Pediatric Vaccinations

  1. I am an LPN that was floated to a off site clinic that deals with family care. Fortunately, I did not have to administer any pediatric vaccines, but, I always had a question that haunted me. I know that there are certain vaccines that are administered at 2,4,and 6 months, then, 12-15 months, etc. If the child is vaccinated on schedule, it probably would not have confused me. But, what happens if the child is late receiving their vaccines? How are they to be administered? What happens if a child is receiving their first vaccines at the age of 1 or 2 years? Do they have to catch up with the TwinRix, rotavirus, pneumococcal, and whatever else? Or do they start at the MMR only and whatever else? What if the child started at 2 months, and did not return for several months or years?

    From what I saw, there was a great deal of confusion about this in addition to what I mentioned above. We have computerized charting, but, the nurses do not really have that much access to the computers as often as necessary, so, it seems to be an issue with checking to see what vaccines are due. I have seen the doctor come out and shout; "I have a 2 month old" and the nurse will run in and administer the drugs. I asked that nurse how does she go about checking, and she said that she just follows the doctor's order because at times, she is unable to gain access to the computer for several days. This is insane to me!

    When I saw this, I stated that I will deal with the adults, where I was most comfortable and ran out of there when my shift was over on the first thing smoking. I may wind up there again, one day, so, any comments would be appreciated.
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  2. 7 Comments

  3. by   kristenncrn
    Hmmmm... when I worked in an office, I would say that every different doc/health care provider did "make up" vaccines slightly differently! And a lot depends on why the kid was going slow in the first place. As far as I know, there isn't a set anything.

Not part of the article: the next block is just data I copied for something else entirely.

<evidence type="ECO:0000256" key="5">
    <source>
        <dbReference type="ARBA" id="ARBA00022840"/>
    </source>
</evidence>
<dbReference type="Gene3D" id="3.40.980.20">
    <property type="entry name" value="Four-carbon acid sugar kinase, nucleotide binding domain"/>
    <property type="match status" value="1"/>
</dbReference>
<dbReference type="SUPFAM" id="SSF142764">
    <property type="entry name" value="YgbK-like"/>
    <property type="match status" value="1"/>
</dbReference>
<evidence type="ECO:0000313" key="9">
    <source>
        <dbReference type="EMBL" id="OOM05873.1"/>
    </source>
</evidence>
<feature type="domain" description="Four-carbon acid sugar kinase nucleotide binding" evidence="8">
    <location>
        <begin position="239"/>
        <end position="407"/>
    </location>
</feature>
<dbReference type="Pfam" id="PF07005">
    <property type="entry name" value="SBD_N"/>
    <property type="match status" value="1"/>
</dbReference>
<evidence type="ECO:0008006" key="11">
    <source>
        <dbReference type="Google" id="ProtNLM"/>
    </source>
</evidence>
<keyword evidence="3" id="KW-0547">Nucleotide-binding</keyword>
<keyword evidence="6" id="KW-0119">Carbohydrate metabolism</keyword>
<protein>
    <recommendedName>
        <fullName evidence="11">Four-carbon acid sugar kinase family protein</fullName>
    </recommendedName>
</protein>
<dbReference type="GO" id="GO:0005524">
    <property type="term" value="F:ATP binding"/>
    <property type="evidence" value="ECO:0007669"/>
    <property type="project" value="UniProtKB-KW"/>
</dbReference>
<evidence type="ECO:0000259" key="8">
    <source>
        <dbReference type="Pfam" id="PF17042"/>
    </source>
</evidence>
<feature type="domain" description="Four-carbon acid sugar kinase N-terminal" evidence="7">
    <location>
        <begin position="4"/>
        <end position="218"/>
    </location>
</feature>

You can get the most current vaccine schedule at the aap website, but be warned, then you have to see exactly which vaccines your office is stocking. Don't stress - any nurse not used to working at that particular facility would need clarification. Ask them if they go by the APP guidelines all the time (and all the providers.)

    Then if a kid is behind, ask the MD/NP/PA exactly what they are ordering that day. Then confirm with the family before giving to make sure that's what they thought too!

    Don't let everyone else's pace throw you - slow down for that part and make sure you have your answer. You are in the right - making sure you give excellent care to the kiddo!

    That's my take anyway!

    Oh and I totally agree with you about not being able to see the chart - that would just about kill me. In NC, there's now a statewide vaccine record, but it's new and hardly utilized. If you can't see the chart and you feel reasonable sure that you're giving the right meds, I guess you can console yourself with the fact that a double dose is not harmful (at least in DTAP, hep, flu - I've called about all those before...) MMR? Poison Control and NIH say not harmful.

    (A little tongue in cheek - a med error is a med error is a med error.)